2019’s Best Foodie Cities In America According To WalletHub Study
To determine the best and cheapest local foodie scenes, WalletHub compared more than 180 of the largest U.S. cities across 30 key metrics.
Naturally, the foodie lifestyle can be quite expensive, considering that restaurant prices rose 3.2% just between July 2018 and July 2019. And in 2015, Americans spent more money at food establishments than at grocery stores for the first time, and restaurant purchases continue to experience greater year-over-year growth than grocery sales in 2019. And while people may view dining at home to be more cost-effective, eating at home still can be pricey, depending on the local cost of living as well as the type and quality of ingredients used.
The new data set release ranges from WalletHub from the affordability and accessibility of high-quality restaurants to food festivals per capita to craft breweries and wineries per capita.
|Top 20 Foodie Cities in America|
|1. Portland, OR||11. Orlando, FL|
|2. New York, NY||12. Sacramento, CA|
|3. Miami, FL||13. Tampa, FL|
|4. San Francisco, CA||14. Atlanta, GA|
|5. Los Angeles, CA||15. Denver, CO|
|6. Las Vegas, NV||16. Charleston, SC|
|7. San Diego, CA||17. Washington, DC|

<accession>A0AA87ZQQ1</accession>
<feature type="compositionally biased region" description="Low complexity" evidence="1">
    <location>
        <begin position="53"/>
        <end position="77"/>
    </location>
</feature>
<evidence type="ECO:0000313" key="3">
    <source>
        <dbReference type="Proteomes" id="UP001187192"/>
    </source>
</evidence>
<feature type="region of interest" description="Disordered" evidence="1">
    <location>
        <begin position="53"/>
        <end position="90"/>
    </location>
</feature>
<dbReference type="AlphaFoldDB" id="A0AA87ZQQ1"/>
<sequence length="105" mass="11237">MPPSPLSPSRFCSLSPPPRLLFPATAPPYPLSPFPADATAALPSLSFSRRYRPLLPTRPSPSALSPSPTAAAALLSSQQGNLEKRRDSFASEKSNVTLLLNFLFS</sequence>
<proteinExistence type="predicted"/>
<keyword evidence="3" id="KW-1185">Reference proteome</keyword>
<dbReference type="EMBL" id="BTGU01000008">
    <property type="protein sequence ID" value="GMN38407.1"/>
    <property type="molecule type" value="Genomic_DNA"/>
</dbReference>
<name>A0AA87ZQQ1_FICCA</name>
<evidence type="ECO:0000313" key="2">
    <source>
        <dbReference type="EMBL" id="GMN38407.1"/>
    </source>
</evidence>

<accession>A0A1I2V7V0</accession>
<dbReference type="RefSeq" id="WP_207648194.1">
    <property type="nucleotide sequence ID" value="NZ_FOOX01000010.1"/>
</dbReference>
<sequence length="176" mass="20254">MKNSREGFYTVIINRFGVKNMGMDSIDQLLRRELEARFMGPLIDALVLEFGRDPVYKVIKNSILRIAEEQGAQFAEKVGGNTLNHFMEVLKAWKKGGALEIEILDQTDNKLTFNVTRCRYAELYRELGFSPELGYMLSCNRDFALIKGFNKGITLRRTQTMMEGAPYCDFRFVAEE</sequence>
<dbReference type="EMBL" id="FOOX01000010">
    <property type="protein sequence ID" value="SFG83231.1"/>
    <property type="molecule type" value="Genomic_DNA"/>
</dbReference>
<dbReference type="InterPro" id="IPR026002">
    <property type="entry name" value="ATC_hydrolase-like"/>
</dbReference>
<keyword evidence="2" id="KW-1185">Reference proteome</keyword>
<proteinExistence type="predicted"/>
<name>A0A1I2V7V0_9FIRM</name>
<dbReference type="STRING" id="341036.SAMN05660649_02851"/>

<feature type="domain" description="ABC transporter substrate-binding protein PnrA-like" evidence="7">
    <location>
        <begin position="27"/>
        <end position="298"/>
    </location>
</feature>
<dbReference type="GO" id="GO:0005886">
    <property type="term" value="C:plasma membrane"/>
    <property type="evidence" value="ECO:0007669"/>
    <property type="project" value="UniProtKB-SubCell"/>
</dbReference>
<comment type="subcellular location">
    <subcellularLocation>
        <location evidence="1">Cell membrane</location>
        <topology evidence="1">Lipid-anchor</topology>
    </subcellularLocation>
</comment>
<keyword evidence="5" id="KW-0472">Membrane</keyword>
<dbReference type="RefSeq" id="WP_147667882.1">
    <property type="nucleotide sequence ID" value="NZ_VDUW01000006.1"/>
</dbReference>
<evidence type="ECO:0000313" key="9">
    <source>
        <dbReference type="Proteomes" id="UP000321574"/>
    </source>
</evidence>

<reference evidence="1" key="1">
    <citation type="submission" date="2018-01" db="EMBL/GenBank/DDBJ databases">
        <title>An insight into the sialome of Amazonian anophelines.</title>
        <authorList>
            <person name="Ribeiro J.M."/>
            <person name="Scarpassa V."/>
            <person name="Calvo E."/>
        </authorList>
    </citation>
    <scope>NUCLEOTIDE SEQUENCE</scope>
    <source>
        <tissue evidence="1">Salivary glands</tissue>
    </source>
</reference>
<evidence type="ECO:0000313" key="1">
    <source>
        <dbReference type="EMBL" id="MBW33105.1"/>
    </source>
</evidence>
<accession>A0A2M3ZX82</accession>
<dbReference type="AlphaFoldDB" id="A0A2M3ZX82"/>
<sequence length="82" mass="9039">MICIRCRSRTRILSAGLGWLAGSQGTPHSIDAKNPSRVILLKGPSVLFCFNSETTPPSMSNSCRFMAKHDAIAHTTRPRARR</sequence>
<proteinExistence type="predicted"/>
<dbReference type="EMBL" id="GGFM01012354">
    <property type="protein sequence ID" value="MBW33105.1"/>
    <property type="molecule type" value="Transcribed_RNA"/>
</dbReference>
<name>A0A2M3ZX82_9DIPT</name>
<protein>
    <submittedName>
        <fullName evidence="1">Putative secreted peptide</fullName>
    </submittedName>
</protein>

|8. Seattle, WA||18. Honolulu, HI|
|9. Chicago, IL||19. Philadelphia, PA|
|10. Austin, TX||20. Oakland, CA|
Fortunately, culinary hotspots across the U.S. offer plenty of affordable options for cash-strapped foodies. These wallet-friendly cities cater to diners who prefer to cook at home, explore the local flavors or both.
Best vs. Worst
- New York has the most gourmet specialty-food stores (per square root of population), 1.3655, which is 58.9 times more than in Pearl City, Hawaii, the city with the fewest at 0.0232.
- New York has the most restaurants (per square root of population), 7.50, which is 30 times more than in Peoria, Arizona, the city with the fewest at 0.25.
- Las Vegas has the most ice cream and frozen yogurt shops (per square root of population), 0.2955, which is 18.7 times more than in Lewiston, Maine, the city with the fewest at 0.0158.
- Santa Rosa, California, has the highest ratio of full-service restaurants to fast-food establishments, 1.80, which is 3.5 times higher than in Jackson, Mississippi, the city with the lowest at 0.51.